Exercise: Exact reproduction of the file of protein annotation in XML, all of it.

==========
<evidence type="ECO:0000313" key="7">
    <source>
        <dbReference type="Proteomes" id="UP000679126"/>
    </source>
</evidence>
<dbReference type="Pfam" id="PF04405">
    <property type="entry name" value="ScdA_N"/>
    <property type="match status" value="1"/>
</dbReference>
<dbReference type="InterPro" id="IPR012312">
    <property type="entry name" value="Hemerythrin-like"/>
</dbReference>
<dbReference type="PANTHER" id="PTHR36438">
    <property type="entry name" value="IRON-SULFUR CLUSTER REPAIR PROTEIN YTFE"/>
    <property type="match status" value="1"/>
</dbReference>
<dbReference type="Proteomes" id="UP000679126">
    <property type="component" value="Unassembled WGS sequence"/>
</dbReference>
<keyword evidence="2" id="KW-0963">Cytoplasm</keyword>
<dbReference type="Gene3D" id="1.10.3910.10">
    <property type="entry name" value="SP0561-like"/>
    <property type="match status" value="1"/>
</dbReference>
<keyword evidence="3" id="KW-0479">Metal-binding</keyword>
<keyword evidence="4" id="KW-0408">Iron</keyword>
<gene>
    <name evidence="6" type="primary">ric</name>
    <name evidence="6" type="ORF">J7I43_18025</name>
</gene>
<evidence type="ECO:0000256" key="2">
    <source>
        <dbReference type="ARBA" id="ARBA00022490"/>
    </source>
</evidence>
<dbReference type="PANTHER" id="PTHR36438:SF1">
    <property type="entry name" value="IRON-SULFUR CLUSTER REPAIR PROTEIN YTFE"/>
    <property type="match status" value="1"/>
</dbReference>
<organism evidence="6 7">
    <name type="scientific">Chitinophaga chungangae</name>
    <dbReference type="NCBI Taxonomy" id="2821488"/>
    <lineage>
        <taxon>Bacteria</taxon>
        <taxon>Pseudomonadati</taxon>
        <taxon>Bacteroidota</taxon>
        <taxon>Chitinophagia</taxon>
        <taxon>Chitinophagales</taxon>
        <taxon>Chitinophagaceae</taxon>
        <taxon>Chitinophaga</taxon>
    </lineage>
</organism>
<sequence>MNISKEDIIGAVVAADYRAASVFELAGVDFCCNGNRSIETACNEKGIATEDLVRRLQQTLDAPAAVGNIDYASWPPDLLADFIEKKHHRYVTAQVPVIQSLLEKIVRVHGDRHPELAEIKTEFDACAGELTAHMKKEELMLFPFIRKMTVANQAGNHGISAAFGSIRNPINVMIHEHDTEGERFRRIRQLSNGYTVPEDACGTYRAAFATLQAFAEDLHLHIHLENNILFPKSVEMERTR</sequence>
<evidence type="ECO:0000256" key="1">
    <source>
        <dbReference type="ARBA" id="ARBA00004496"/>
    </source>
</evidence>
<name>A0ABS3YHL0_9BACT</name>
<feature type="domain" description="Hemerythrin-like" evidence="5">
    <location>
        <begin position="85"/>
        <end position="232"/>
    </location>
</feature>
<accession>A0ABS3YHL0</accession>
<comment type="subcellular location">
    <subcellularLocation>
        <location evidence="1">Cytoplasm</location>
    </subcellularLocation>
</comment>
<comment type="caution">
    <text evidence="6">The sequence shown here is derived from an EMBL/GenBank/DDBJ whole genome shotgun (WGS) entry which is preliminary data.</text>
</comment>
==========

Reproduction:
<evidence type="ECO:0000313" key="7">
    <source>
        <dbReference type="Proteomes" id="UP000679126"/>
    </source>
</evidence>
<dbReference type="Pfam" id="PF04405">
    <property type="entry name" value="ScdA_N"/>
    <property type="match status" value="1"/>
</dbReference>
<dbReference type="InterPro" id="IPR012312">
    <property type="entry name" value="Hemerythrin-like"/>
</dbReference>
<dbReference type="PANTHER" id="PTHR36438">
    <property type="entry name" value="IRON-SULFUR CLUSTER REPAIR PROTEIN YTFE"/>
    <property type="match status" value="1"/>
</dbReference>
<dbReference type="Proteomes" id="UP000679126">
    <property type="component" value="Unassembled WGS sequence"/>
</dbReference>
<keyword evidence="2" id="KW-0963">Cytoplasm</keyword>
<dbReference type="Gene3D" id="1.10.3910.10">
    <property type="entry name" value="SP0561-like"/>
    <property type="match status" value="1"/>
</dbReference>
<keyword evidence="3" id="KW-0479">Metal-binding</keyword>
<keyword evidence="4" id="KW-0408">Iron</keyword>
<gene>
    <name evidence="6" type="primary">ric</name>
    <name evidence="6" type="ORF">J7I43_18025</name>
</gene>
<evidence type="ECO:0000256" key="2">
    <source>
        <dbReference type="ARBA" id="ARBA00022490"/>
    </source>
</evidence>
<dbReference type="PANTHER" id="PTHR36438:SF1">
    <property type="entry name" value="IRON-SULFUR CLUSTER REPAIR PROTEIN YTFE"/>
    <property type="match status" value="1"/>
</dbReference>
<organism evidence="6 7">
    <name type="scientific">Chitinophaga chungangae</name>
    <dbReference type="NCBI Taxonomy" id="2821488"/>
    <lineage>
        <taxon>Bacteria</taxon>
        <taxon>Pseudomonadati</taxon>
        <taxon>Bacteroidota</taxon>
        <taxon>Chitinophagia</taxon>
        <taxon>Chitinophagales</taxon>
        <taxon>Chitinophagaceae</taxon>
        <taxon>Chitinophaga</taxon>
    </lineage>
</organism>
<sequence>MNISKEDIIGAVVAADYRAASVFELAGVDFCCNGNRSIETACNEKGIATEDLVRRLQQTLDAPAAVGNIDYASWPPDLLADFIEKKHHRYVTAQVPVIQSLLEKIVRVHGDRHPELAEIKTEFDACAGELTAHMKKEELMLFPFIRKMTVANQAGNHGISAAFGSIRNPINVMIHEHDTEGERFRRIRQLSNGYTVPEDACGTYRAAFATLQAFAEDLHLHIHLENNILFPKSVEMERTR</sequence>
<evidence type="ECO:0000256" key="1">
    <source>
        <dbReference type="ARBA" id="ARBA00004496"/>
    </source>
</evidence>
<name>A0ABS3YHL0_9BACT</name>
<feature type="domain" description="Hemerythrin-like" evidence="5">
    <location>
        <begin position="85"/>
        <end position="232"/>
    </location>
</feature>
<accession>A0ABS3YHL0</accession>
<comment type="subcellular location">
    <subcellularLocation>
        <location evidence="1">Cytoplasm</location>
    </subcellularLocation>
</comment>
<comment type="caution">
    <text evidence="6">The sequence shown here is derived from an EMBL/GenBank/DDBJ whole genome shotgun (WGS) entry which is preliminary data.</text>
</comment>